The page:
- $0.065 per provisioned IOPS per month
Amazon EBS Throughput Optimized HDD (st1) volumes
- $0.045 per GB per month of provisioned storage
Amazon EBS Cold HDD (sc1) volumes
- $0.025 per GB per month of provisioned storage
Amazon EBS Snapshots to Amazon S3
- $0.05 per GB per month of data stored
Google Cloud’s version of block storage is known as Persistent Disks (PDs).
Each persistent disk comes with a total of 64 TB for storage. They’re designed to be durable using data redundancy, highly scalable without downtime, and easy to share using multi-reader capabilities.
Persistent Disk pricing varies by state, but this is a general guide:
Standard Provisioned Space
- $0.044 per GB per month
SSD Provisioned Space
- $0.187 per GB per month
Local SSD Provisioned Space (Min. 375GB disk)
- $0.240 per GB per month
- $0.029 per GB per month
Microsoft Azure’s block storage is called Managed Disks.
It allows you to create up to 1,000 VMs in a single scale set, point-in-time backups, easy migration, SSD or HDD disks, and role-based access control for extra security.
Managed Disks pricing varies by state, but this is a general guide to their premium pricing:
|Disk Size||32 GB||64 GB||128 GB||512 GB||1 TB||2 TB||4 TB|
|Price per month||$5.28||$10.21||$19.71||$73.22||$135.17||$259.05||$495.57|
|IOPs per disk||120||240||500||2,300||5,000||7,500||7,500|
|Throughput per disk||25 MB / second||50 MB / second||100 MB / second||150 MB / second||200 MB / second||250 MB / second||250 MB / second|
Object storage is used for storing any files you have in the cloud.
Each cloud provider generally offers three types of object storage, usually distinguished as “hot,” “cool,” and “cold.”
- Hot storage is data that needs to be instantaneously accessible.
- Cool storage needs to be accessed less frequently.
- Cold storage is archived data that rarely needs to be accessed.
The colder the storage, the less expensive it is.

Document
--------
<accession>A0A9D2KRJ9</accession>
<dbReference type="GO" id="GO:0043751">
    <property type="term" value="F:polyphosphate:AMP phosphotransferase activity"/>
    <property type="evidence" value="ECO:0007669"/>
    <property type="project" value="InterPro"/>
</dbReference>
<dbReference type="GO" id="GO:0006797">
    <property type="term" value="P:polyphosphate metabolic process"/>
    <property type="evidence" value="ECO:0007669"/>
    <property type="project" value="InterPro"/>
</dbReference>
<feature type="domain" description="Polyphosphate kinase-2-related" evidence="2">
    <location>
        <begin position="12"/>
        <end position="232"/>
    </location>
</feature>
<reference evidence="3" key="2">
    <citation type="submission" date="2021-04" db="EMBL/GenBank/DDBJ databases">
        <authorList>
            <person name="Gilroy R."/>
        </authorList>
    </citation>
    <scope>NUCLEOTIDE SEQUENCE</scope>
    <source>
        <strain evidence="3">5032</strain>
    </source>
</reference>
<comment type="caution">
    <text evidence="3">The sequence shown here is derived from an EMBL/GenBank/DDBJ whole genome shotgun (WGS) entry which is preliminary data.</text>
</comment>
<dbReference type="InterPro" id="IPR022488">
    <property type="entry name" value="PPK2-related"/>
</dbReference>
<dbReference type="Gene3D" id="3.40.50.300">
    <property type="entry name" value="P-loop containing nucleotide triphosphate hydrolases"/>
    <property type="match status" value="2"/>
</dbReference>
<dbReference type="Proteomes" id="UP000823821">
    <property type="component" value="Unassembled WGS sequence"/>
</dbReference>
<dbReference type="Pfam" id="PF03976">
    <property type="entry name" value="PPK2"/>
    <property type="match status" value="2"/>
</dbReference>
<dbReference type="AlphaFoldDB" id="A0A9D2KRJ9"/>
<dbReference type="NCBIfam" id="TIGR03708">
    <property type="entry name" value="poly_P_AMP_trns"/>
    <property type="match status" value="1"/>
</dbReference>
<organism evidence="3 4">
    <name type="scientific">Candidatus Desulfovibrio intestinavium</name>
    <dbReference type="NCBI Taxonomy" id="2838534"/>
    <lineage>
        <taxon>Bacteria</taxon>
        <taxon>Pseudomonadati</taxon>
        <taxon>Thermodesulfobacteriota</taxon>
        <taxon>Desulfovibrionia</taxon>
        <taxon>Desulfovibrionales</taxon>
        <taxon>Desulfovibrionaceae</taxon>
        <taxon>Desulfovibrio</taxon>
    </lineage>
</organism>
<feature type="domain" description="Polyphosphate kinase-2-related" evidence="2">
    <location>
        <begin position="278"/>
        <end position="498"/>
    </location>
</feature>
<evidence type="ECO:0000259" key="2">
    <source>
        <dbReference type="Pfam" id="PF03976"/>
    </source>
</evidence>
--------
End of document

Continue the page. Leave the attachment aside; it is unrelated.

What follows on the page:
Out of AWS vs Google Cloud vs Azure, let’s see which provider has the right kind of storage for you.
AWS has three tiers of object storage.
Here’s how each of them breaks down:
- Amazon S3 Standard is “hot” storage designed to be accessed frequently. It’s perfect for a wide variety of uses including cloud applications, dynamic websites, content distribution, mobile and gaming applications, and big data analytics.
- Amazon S3 Standard – Infrequent Access is “cool” storage designed for less frequent access and low per-GB storage and retrieval fee – ideal for long-term storage, backups, and as a data store for disaster recovery.
- Amazon Glacier is “cold” storage designed to store any amount of data at costs that are competitive with or cheaper than on-premises solutions. Perfect for data that is rarely accessed.
Google Cloud has four classes of object storage.
Here’s how each of them breaks down:
- Multi-regional is “hot” storage that is geo-redundant, which means Cloud Storage stores your data in at least two regions, ensuring maximum availability. This type of storage is great for serving website content, interactive workloads, or data supporting mobile and gaming applications.
- Regional is somewhat less “hot” storage that stores your data in one location instead of having redundancy spread out over a large geographical area. This is appropriate for storing data that’s used by GCE instances. It can reduce network charges, and is good for data-intensive computations.
- Nearline is “cool” storage that is low-cost and perfect for storing infrequently accessed data. It’s ideal for data you plan to read or modify on average once a month or less.
- Coldline is “cold” storage that is low-cost and built for data archiving, online backup, and disaster recovery you plan to access at most once a year. Most “cold” storage services require hours or days to access your data. Coldline stored data can be accessed in milliseconds.
Azure only has two object storage options named “hot” and “cool” for easy identification.
Here’s how they break down:
- Hot storage is designed for accessing data quickly and frequently. It’s most often used for Data that is in active use or expected to be accessed frequently.
- Cool storage is designed for storing data that is infrequently accessed and long-lived like backup, archival, and disaster recovery datasets. It’s also good for storing long-term data like scientific data or raw data that needs to be archived while more data is gathered.
Who Wins in the Fight of AWS vs Google Cloud vs Azure?
To make it easy, if you already use another service from one of these providers, it’s probably preferable to use their IaaS service as well.
AWS is certainly the most popular service, Azure is great if you want to remain within Microsoft’s ecosystem, and Google Cloud is best for companies on a tight budget.
But the comparisons we performed today only scratch the surface of all the stats, specs, and services each provider offers.
There’s so much more to consider, to test, and to plan for.
If you want to make the right decision, then you should talk with cloud experts who can understand the needs of your business and work to find the right IaaS solution.
If you need advice, we’re here to help.